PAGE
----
You will likely save money in Taiwan and still live comfortably with your teacher’s salary. Teachers who gain more experience in Taiwan can demand higher salaries, making up to $150,000 NT (approx. $4,900) per month.

You are expected to teach approximately 20-25 hours per week. You will find most of the jobs in Taipei, and it’s an excellent location for new teachers. You can find jobs in public or private schools, international schools, adult language schools, cram schools or at a university.

My Experience Teaching in Taiwan

“Taiwan is a fantastic place to teach English as a job abroad. Many people often consider South Korea, Japan, or Thailand wonderful places to teach English, but Taiwan is often overlooked.

This island nation South East of China boasts a welcoming culture with a friendly atmosphere that makes people feel welcomed and safe. I taught at a buxiban (cram school) when I first arrived in Taiwan, and now I work at a local elementary school trying to make English fun to learn. 

Many people travel to Taiwan to see various things, like the incredible mountains and the East Coast beaches, and to taste some cheap food. If you were to come to Taiwan, you must visit places like Taipei, where you have the country’s capital. You can visit Chang Kai Chek Memorial, climb Elephant Mountain, visit Shillin Night market, and even hike up to Yaming mountain. 

Don’t just stay up north; visit the south in Tainan, the food haven of Taiwan. There are various places like Jade Mountain and many other mountains and hot springs to see, but when you come to Taiwan, you must remember the food. You should eat beef noodles, stinky tofu (smelly but tastes good), mango shaved ice, and even visit the original Ding Tai Fung for some xiaolongbao. 

Taiwan may not be on your list, but with the low cost of living, you can make $2,000-2,500 USD a month, and on a frugal budget, you could save half or more. It is one of the more affordable countries in the area. Take a chance on Taiwan, and experience this beautiful island.”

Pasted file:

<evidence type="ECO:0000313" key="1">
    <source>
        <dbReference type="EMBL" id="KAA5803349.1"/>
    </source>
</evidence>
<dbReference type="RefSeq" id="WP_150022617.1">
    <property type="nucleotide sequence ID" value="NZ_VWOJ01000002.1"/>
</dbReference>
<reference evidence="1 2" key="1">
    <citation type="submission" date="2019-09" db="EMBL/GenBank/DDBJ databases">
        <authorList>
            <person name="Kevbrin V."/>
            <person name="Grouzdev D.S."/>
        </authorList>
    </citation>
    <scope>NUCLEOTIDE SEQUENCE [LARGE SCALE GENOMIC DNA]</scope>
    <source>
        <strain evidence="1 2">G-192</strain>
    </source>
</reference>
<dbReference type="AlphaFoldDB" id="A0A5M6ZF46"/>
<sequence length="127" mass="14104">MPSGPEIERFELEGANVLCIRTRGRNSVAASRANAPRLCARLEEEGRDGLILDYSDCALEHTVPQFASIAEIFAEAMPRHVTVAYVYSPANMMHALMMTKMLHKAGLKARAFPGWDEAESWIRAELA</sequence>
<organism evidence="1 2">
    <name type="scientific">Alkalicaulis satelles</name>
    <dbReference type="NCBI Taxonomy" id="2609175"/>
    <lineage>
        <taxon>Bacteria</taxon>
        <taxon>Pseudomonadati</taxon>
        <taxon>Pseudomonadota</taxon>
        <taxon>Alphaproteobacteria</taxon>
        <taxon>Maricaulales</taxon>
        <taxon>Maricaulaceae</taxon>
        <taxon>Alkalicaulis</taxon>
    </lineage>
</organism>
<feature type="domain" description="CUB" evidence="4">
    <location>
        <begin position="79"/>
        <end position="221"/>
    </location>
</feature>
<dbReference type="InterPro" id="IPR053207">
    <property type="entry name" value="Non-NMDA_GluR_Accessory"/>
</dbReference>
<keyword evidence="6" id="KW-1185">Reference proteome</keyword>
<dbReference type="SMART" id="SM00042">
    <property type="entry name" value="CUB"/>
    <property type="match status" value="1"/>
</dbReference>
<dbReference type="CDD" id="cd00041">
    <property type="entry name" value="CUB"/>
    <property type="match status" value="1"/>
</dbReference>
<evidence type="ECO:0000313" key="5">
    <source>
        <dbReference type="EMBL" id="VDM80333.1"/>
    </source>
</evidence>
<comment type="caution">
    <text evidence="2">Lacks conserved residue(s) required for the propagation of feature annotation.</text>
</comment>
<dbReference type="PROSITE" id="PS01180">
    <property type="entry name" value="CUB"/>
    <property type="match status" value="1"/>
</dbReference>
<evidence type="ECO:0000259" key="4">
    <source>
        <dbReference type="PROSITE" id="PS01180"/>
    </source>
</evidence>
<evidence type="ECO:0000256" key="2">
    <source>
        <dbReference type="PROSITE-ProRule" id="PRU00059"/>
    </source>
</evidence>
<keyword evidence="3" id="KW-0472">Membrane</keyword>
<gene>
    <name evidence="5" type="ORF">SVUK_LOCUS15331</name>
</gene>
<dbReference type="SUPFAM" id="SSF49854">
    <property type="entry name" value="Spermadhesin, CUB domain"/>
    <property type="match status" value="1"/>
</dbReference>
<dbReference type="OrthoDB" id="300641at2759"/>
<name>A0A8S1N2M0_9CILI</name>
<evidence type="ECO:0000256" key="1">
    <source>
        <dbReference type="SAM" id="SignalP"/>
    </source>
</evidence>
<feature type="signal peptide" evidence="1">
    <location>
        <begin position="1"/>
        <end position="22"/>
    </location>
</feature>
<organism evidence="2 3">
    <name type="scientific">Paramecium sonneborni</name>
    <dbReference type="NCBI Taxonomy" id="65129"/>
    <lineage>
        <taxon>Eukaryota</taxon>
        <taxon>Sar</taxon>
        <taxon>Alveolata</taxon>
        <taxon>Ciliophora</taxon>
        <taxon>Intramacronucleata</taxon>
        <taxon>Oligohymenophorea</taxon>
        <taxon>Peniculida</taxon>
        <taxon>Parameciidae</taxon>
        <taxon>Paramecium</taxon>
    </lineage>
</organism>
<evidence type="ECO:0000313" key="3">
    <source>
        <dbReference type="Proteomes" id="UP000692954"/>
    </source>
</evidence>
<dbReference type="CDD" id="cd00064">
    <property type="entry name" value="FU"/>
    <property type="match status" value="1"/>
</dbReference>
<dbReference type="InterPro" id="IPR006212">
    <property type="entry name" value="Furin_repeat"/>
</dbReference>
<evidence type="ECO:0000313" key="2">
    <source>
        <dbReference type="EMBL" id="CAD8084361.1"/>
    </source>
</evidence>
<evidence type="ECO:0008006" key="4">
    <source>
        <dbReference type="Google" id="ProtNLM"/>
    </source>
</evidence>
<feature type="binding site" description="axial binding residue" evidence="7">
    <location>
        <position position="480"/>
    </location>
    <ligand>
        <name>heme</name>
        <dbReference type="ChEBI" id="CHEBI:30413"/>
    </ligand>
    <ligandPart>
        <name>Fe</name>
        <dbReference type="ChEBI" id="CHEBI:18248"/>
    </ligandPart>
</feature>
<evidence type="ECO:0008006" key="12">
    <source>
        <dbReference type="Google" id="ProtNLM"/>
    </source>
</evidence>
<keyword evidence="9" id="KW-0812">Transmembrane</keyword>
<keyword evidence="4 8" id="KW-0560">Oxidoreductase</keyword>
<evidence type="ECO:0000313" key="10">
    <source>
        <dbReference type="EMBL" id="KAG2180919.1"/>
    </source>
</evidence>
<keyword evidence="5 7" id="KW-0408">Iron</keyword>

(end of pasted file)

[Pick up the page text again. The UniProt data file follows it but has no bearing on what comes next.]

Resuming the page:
Teaching Abroad - Taipei in Taiwan

Thanks to Steve Cummings for sharing the experience!

Saudi Arabia

5. Saudi Arabia

  • Salary: $3000-$4000 per month (tax-free)
  • Bachelor degree required
  • TEFL certification required

There is a high demand for English speakers in Saudi Arabia as it becomes more globalized with the oil industry. Most teachers will require a bachelor’s degree, a teaching certificate (TEFL, TESOL, CELTA, etc.), and native-level proficiency.

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There is potential to teach Business English to employees within these companies and jobs in private schools and colleges. You can also teach subjects other than English. Teachers can expect excellent benefits, such as housing allowances, flight reimbursements, and bonuses.

If you want to save money, Saudi Arabia is an option, as teachers can save a large portion of their salary. You are expected to work around +25 hours per week. 

There is quite a culture shock as women are quite restricted. Men and women are segregated in many cases; for instance, a man cannot teach women or girls.

There is a lack of social activities, for example, movies and nightclubs, and drinking alcohol is off-limits. The culture is strict and conservative, and you must respect their culture.


6. Singapore

  • Salary: $2700-$3050 per month
  • Bachelor degree required
  • Prior teaching experience
  • TEFL certificate required

Singapore is a prosperous and progressive country in Southeast Asia, making the list. You are expected to work approximately 20-25 hours per week. While living costs are high, eating out is cheap ($2-$3). You will be able to save approximately $500 per month. 

There are different racial groups in Singapore-Chinese, Malays, Indians, and Caucasians. They used to be a British colony, so English is the official language there, making it a more competitive place to get a job.

You are expected to work roughly 20-25 hours per week. It’s a good idea to learn about the customs and be culturally sensitive as there is a range of traditions within the various racial groups.


7. Spain

  • Salary: €700 – €1,700 per month
  • Teaching certificates such as TEFL, TESOL, and CELTA preferred

Spain is also one of the best countries to teach English abroad. Spain has a relaxed culture, home to siestas and flamenco dance. You will work approximately 15-20 hours per week. You will be able to live comfortably and have time to travel around Europe.